Smartphone ubiquity and the Internet have allowed humans to interact with content in more dynamic ways than traditional books and videos. Those trends, among others, have dramatically impacted the way people learn today and led to an explosion of education technology (“edtech”) startups benefitting from the meaningful increase in digital usage and engagement. Startups that have penetrated traditional K-12 education in the classroom (e.g. Mystery Science, Khan Academy, etc) and other areas of the economy, such as IT (e.g. BetterUp, Torch, WorkRamp etc) enhance how students and employees are taught, trained, and coached.
EdTech may not seem related to PropTech but it is because it addresses the root cause of systemic labor and productivity problems within the built world. It’s well documented that over the last half century the real estate industry has suffered and continues to suffer from a major labor shortage and lack of productivity across the trades. It isn’t the fault of the trades’ work ethic (far from it!), it’s a function of fewer people being exposed to the trades and not having access to the same technology tools that other parts of the economy benefit from. This is a big problem because it spans the entire built world, including everything from institutional-grade construction to single family home services. I’ve written about the multitude of reasons why in the past, so I will discuss a potential solution to solving job growth and productivity improvement: education technology!
Although it’s still early days, the rapid adoption of education technology within the IT enterprise has proven that employee training needs can be met digitally. IT enterprises share many of the same needs and characteristics of real estate enterprises, so it seems plausible to draw parallels between the two and extrapolate the possibility of a green field opportunity for PropTech startups to build learning management systems to meet the unique needs of construction workers and specialty technicians (electricians, roofers, plumbers, etc.).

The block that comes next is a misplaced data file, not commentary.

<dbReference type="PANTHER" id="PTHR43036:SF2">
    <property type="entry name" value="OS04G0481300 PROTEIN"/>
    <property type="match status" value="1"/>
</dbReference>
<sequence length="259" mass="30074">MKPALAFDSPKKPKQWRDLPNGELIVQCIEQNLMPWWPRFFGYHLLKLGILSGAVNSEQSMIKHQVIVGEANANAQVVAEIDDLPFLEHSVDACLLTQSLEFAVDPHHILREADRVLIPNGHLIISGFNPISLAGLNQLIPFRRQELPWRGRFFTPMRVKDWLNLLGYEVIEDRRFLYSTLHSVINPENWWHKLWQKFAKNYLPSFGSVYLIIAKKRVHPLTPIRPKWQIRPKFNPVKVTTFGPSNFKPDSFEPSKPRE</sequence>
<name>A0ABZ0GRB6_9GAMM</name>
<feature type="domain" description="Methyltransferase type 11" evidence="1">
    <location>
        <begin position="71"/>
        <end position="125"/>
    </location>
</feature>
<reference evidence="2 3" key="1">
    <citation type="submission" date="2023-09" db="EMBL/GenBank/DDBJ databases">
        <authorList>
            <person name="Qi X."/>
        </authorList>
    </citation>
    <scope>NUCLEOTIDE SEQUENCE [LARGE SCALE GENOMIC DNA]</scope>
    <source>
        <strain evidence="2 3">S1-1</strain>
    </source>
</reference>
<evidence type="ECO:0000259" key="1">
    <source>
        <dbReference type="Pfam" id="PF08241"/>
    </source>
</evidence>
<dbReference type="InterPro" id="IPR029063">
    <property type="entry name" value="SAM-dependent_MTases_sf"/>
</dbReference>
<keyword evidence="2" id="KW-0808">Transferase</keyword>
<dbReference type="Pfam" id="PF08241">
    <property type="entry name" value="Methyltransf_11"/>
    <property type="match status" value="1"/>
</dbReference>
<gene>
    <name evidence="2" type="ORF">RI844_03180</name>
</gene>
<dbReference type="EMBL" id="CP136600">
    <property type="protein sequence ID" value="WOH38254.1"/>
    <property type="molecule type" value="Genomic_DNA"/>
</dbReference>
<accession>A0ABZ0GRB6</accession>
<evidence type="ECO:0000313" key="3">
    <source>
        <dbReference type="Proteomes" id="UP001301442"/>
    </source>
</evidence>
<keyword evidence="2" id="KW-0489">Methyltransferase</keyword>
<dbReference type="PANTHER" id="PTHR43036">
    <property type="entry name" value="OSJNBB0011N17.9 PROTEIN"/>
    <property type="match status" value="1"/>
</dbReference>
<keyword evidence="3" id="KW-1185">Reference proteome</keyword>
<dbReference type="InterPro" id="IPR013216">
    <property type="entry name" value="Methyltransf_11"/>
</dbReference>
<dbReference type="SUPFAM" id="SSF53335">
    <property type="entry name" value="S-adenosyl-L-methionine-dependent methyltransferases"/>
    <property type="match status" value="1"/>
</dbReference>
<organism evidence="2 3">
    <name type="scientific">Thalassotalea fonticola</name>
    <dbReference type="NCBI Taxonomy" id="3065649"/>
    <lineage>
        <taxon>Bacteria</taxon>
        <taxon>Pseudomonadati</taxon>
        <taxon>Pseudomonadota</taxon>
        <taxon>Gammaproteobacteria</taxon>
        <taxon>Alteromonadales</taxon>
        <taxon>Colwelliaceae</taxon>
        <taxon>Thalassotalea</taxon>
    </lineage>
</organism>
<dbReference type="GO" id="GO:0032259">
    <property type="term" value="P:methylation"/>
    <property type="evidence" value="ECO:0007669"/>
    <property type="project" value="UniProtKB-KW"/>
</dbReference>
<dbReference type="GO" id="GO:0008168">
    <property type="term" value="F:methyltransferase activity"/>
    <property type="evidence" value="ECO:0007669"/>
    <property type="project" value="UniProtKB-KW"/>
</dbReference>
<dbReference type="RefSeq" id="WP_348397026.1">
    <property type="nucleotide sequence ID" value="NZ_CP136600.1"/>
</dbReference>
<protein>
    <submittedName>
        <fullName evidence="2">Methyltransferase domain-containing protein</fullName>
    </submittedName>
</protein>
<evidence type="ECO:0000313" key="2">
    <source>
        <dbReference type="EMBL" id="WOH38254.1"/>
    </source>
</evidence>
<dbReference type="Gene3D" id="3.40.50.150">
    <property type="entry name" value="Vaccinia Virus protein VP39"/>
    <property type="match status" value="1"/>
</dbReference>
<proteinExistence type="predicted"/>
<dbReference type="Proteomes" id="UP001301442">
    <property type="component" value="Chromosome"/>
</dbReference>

Traditionally, trades have trained new workers at offsite training centers and through onsite apprenticeships. While those offline models have proven to be effective in the past and will continue to be in the future, they naturally aren’t as scalable as technology alternatives and are potentially contributing to the slow job growth and lack of productivity improvement. As a result, two tailwinds position education technology for potential near term adoption across built world verticals:
- The COVID-19 environment is making it difficult to complete in-person training with large groups of workers in the close confines of offsite training centers
- Millennials, who are more comfortable interacting with online interfaces, are replacing Baby Boomers as they retire and are starting to make up a larger percentage of the workforce.
However, analogous to the enterprise IT market, and maybe even more pronounced in the construction industry, is the skepticism around training. Although many trainings are required by law, particularly around jobsite safety, often times its seen as a means to an end and not taken seriously. Unfortunately, training and compliance frequently take a back seat when an important job needs to get done and a lot of money is on the line. Sure, OSHA compliance training can only be so engaging, but when it comes new skill development, education technology might be able to move the needle through shorter form, video-first digital content that’s more engaging and that can be completed on a smartphone and on a more flexible schedule. This can perhaps help solve the labor shortage by improving the productivity of existing workers by upskilling them and bringing new people, who otherwise might not have entered the trades, to the trades through digitally curated courses. Online courses can potentially help prepare them for the basic skills required prior to an interview too.
Taking it a step further, an integrated, interconnected software platform that links training to performance and subsequent compensation and development could be the missing link. If outcomes can be directly tied back to training, result in expedited career progression for employees, and increased margins for employers, it could provide an incentive needed to change the industry’s perception of training from an “afterthought” to a critical component of workflow process. If education technology helps switch the current perception of training, then I think it unlocks a lot of potential for startups to crack the code.
Although the evolution of Edtech in PropTech is still in its infancy, entrepreneurs are starting to take notice. Greenwork, Interplay Learning, Nana Home, Skillcat, Skillit and Strivr among others, are all exciting startups in the early stages of solving labor productivity and job growth. It will be fun to see how this space continues to evolve in 2021 and beyond. If you have any questions, think I missed anything or are building in this space, please reach out. DMs are open!